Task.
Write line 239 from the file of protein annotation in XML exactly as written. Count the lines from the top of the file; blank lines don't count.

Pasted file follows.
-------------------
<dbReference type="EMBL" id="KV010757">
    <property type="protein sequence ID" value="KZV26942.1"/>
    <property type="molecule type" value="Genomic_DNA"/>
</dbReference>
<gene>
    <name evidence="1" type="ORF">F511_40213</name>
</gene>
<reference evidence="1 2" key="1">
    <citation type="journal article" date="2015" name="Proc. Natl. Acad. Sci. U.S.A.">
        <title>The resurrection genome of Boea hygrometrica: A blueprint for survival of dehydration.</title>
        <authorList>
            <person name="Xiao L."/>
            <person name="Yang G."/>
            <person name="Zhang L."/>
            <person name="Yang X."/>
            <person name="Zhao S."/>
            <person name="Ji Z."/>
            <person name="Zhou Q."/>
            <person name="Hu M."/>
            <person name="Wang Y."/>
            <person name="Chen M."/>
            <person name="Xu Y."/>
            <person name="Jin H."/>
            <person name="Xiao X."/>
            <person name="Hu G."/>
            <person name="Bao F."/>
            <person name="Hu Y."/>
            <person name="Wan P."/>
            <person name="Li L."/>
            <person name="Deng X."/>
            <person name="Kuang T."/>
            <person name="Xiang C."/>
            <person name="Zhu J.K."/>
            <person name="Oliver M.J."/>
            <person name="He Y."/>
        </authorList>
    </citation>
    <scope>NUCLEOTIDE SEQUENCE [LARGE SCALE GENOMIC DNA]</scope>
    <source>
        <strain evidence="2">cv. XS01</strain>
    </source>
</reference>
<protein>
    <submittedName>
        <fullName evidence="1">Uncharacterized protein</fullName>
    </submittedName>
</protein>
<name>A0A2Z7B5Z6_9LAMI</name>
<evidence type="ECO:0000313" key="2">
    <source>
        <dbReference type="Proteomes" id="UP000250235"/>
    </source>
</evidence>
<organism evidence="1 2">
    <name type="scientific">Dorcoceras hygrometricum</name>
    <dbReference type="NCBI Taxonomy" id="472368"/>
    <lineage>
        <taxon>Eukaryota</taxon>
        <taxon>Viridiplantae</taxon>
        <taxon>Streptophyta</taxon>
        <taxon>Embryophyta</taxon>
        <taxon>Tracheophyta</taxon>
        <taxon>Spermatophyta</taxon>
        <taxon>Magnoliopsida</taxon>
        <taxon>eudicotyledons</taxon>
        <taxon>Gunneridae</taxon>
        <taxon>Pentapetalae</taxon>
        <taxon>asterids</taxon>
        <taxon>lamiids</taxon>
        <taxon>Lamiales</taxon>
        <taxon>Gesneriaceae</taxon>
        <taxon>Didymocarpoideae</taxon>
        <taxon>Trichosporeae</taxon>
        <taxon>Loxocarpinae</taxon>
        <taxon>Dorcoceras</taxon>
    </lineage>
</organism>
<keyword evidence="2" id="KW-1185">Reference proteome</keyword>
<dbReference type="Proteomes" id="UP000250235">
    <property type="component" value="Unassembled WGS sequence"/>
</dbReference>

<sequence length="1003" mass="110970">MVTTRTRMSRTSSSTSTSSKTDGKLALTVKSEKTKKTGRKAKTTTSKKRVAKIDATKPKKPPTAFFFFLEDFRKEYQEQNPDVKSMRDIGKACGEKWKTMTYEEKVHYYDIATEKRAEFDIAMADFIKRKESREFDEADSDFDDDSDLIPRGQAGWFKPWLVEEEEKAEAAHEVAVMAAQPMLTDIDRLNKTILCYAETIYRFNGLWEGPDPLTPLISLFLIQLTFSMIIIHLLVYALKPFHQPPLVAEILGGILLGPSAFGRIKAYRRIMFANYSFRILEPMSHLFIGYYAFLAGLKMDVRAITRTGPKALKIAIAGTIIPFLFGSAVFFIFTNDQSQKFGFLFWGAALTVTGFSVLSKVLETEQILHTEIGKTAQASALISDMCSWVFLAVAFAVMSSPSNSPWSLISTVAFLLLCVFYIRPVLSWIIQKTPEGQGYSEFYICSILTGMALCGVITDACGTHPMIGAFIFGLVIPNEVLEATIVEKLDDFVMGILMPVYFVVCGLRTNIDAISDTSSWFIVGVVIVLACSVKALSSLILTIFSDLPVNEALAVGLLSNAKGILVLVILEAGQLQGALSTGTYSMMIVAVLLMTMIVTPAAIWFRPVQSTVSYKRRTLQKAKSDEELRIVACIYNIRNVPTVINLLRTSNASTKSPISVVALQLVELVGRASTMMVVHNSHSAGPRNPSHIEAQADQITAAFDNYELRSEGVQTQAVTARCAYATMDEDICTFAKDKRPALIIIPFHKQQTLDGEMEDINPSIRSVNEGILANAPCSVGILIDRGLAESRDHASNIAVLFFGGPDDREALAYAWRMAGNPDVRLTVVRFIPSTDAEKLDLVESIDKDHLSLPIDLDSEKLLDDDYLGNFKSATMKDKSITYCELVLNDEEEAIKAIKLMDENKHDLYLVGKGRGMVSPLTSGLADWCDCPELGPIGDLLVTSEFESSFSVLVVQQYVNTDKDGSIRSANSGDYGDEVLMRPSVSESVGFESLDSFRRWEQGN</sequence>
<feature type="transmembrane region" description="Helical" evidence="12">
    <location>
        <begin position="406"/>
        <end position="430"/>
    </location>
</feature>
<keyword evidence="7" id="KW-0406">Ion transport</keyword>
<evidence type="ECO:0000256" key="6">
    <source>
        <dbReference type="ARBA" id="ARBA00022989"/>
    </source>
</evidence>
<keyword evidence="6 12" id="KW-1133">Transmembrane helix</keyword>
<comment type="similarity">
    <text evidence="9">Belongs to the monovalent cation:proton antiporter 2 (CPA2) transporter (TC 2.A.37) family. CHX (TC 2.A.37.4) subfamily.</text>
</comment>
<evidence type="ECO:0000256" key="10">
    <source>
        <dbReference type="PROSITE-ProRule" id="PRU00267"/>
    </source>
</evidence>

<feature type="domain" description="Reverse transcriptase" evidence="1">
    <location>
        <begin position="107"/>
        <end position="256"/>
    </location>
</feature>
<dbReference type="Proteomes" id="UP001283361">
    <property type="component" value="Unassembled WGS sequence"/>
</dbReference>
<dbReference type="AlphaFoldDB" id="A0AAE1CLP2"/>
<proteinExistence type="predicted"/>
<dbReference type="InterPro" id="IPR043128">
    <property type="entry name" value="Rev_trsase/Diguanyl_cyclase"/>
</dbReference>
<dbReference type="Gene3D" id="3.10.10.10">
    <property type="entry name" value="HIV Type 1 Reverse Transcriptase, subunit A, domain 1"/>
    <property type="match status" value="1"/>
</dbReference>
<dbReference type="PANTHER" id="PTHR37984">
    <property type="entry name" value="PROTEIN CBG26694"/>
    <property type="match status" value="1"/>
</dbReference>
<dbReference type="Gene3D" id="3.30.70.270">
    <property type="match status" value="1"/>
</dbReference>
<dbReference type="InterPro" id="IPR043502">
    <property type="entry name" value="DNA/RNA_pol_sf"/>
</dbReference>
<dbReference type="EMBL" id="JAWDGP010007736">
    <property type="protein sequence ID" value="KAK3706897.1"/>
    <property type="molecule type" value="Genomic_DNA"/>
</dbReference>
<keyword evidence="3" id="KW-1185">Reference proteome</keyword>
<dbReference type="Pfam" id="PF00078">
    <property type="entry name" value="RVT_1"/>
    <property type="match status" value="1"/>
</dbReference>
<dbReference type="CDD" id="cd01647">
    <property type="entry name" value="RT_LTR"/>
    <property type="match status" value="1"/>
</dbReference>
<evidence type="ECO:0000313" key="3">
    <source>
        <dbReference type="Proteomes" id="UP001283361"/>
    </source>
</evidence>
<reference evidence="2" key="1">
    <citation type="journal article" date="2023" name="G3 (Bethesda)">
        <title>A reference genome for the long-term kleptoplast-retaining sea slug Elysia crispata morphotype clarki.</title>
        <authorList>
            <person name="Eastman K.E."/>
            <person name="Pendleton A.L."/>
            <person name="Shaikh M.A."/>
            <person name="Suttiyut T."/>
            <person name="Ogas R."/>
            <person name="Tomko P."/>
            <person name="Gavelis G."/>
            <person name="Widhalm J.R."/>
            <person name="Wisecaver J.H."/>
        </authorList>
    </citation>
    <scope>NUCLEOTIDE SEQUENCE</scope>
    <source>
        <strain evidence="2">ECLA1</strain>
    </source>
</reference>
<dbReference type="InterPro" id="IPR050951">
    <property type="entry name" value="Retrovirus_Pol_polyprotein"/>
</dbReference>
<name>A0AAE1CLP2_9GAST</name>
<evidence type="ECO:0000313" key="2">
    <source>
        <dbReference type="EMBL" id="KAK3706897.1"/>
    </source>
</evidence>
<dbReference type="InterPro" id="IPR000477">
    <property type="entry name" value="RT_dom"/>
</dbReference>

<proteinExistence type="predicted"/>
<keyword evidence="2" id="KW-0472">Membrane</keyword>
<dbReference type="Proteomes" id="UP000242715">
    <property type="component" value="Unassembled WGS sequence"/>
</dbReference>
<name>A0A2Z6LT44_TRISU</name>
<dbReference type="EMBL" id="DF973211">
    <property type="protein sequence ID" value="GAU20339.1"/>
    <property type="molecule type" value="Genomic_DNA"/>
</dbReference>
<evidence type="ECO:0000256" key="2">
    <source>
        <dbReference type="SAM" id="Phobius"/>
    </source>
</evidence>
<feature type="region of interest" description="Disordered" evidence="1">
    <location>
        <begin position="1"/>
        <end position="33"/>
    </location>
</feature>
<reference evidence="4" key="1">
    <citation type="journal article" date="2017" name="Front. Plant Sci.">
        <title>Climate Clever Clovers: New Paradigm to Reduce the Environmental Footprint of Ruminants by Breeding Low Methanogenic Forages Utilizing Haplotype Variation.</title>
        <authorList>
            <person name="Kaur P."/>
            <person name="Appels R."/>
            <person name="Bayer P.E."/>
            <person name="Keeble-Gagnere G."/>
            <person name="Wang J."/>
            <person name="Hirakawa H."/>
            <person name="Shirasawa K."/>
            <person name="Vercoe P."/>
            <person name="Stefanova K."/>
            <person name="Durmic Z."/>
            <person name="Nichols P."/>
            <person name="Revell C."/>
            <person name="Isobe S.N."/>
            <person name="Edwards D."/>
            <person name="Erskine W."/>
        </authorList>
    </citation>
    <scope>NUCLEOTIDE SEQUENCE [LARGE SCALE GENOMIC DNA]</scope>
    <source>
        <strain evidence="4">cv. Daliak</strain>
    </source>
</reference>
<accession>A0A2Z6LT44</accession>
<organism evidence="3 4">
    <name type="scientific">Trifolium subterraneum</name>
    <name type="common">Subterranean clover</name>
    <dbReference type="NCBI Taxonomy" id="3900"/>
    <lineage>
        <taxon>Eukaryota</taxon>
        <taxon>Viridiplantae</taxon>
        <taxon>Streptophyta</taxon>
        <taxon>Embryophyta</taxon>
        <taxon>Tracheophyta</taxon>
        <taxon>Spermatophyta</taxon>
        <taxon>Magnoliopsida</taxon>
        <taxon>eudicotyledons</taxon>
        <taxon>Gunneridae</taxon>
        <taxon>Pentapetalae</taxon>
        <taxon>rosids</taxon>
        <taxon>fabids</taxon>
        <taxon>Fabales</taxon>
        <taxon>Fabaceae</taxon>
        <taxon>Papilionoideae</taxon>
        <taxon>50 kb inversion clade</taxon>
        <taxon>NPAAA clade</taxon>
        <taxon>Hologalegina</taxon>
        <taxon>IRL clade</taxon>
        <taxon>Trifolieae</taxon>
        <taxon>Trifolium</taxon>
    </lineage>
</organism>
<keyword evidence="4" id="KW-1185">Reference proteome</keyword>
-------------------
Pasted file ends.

        <taxon>Tracheophyta</taxon>